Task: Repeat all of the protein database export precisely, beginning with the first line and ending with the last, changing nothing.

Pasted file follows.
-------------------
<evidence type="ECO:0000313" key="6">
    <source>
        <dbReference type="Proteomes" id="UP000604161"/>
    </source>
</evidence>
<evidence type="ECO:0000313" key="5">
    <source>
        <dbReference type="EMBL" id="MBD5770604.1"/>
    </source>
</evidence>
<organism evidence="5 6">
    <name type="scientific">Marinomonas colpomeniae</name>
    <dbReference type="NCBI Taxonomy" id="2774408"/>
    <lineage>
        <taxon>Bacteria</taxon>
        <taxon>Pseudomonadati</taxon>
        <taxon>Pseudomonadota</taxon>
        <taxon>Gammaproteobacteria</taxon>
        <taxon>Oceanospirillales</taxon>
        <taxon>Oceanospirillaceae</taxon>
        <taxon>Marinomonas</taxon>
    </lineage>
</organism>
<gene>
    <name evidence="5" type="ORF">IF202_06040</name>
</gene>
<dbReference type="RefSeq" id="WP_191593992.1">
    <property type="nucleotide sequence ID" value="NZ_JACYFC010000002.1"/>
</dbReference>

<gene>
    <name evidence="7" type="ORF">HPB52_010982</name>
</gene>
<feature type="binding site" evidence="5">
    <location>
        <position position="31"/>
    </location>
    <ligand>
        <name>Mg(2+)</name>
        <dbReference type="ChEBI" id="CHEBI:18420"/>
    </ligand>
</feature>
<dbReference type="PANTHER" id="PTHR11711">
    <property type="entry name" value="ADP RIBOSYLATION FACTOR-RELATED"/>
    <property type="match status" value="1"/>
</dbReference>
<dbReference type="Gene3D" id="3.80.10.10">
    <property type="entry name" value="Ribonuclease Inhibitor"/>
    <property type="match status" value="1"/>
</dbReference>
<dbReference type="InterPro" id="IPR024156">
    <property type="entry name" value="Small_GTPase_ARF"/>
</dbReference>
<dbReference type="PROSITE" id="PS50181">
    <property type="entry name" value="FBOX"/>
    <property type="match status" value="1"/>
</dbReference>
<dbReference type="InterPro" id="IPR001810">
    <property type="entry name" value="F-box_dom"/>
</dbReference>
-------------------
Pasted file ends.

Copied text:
<evidence type="ECO:0000313" key="6">
    <source>
        <dbReference type="Proteomes" id="UP000604161"/>
    </source>
</evidence>
<evidence type="ECO:0000313" key="5">
    <source>
        <dbReference type="EMBL" id="MBD5770604.1"/>
    </source>
</evidence>
<organism evidence="5 6">
    <name type="scientific">Marinomonas colpomeniae</name>
    <dbReference type="NCBI Taxonomy" id="2774408"/>
    <lineage>
        <taxon>Bacteria</taxon>
        <taxon>Pseudomonadati</taxon>
        <taxon>Pseudomonadota</taxon>
        <taxon>Gammaproteobacteria</taxon>
        <taxon>Oceanospirillales</taxon>
        <taxon>Oceanospirillaceae</taxon>
        <taxon>Marinomonas</taxon>
    </lineage>
</organism>
<gene>
    <name evidence="5" type="ORF">IF202_06040</name>
</gene>
<dbReference type="RefSeq" id="WP_191593992.1">
    <property type="nucleotide sequence ID" value="NZ_JACYFC010000002.1"/>
</dbReference>

<gene>
    <name evidence="7" type="ORF">HPB52_010982</name>
</gene>
<feature type="binding site" evidence="5">
    <location>
        <position position="31"/>
    </location>
    <ligand>
        <name>Mg(2+)</name>
        <dbReference type="ChEBI" id="CHEBI:18420"/>
    </ligand>
</feature>
<dbReference type="PANTHER" id="PTHR11711">
    <property type="entry name" value="ADP RIBOSYLATION FACTOR-RELATED"/>
    <property type="match status" value="1"/>
</dbReference>
<dbReference type="Gene3D" id="3.80.10.10">
    <property type="entry name" value="Ribonuclease Inhibitor"/>
    <property type="match status" value="1"/>
</dbReference>
<dbReference type="InterPro" id="IPR024156">
    <property type="entry name" value="Small_GTPase_ARF"/>
</dbReference>
<dbReference type="PROSITE" id="PS50181">
    <property type="entry name" value="FBOX"/>
    <property type="match status" value="1"/>
</dbReference>
<dbReference type="InterPro" id="IPR001810">
    <property type="entry name" value="F-box_dom"/>
</dbReference>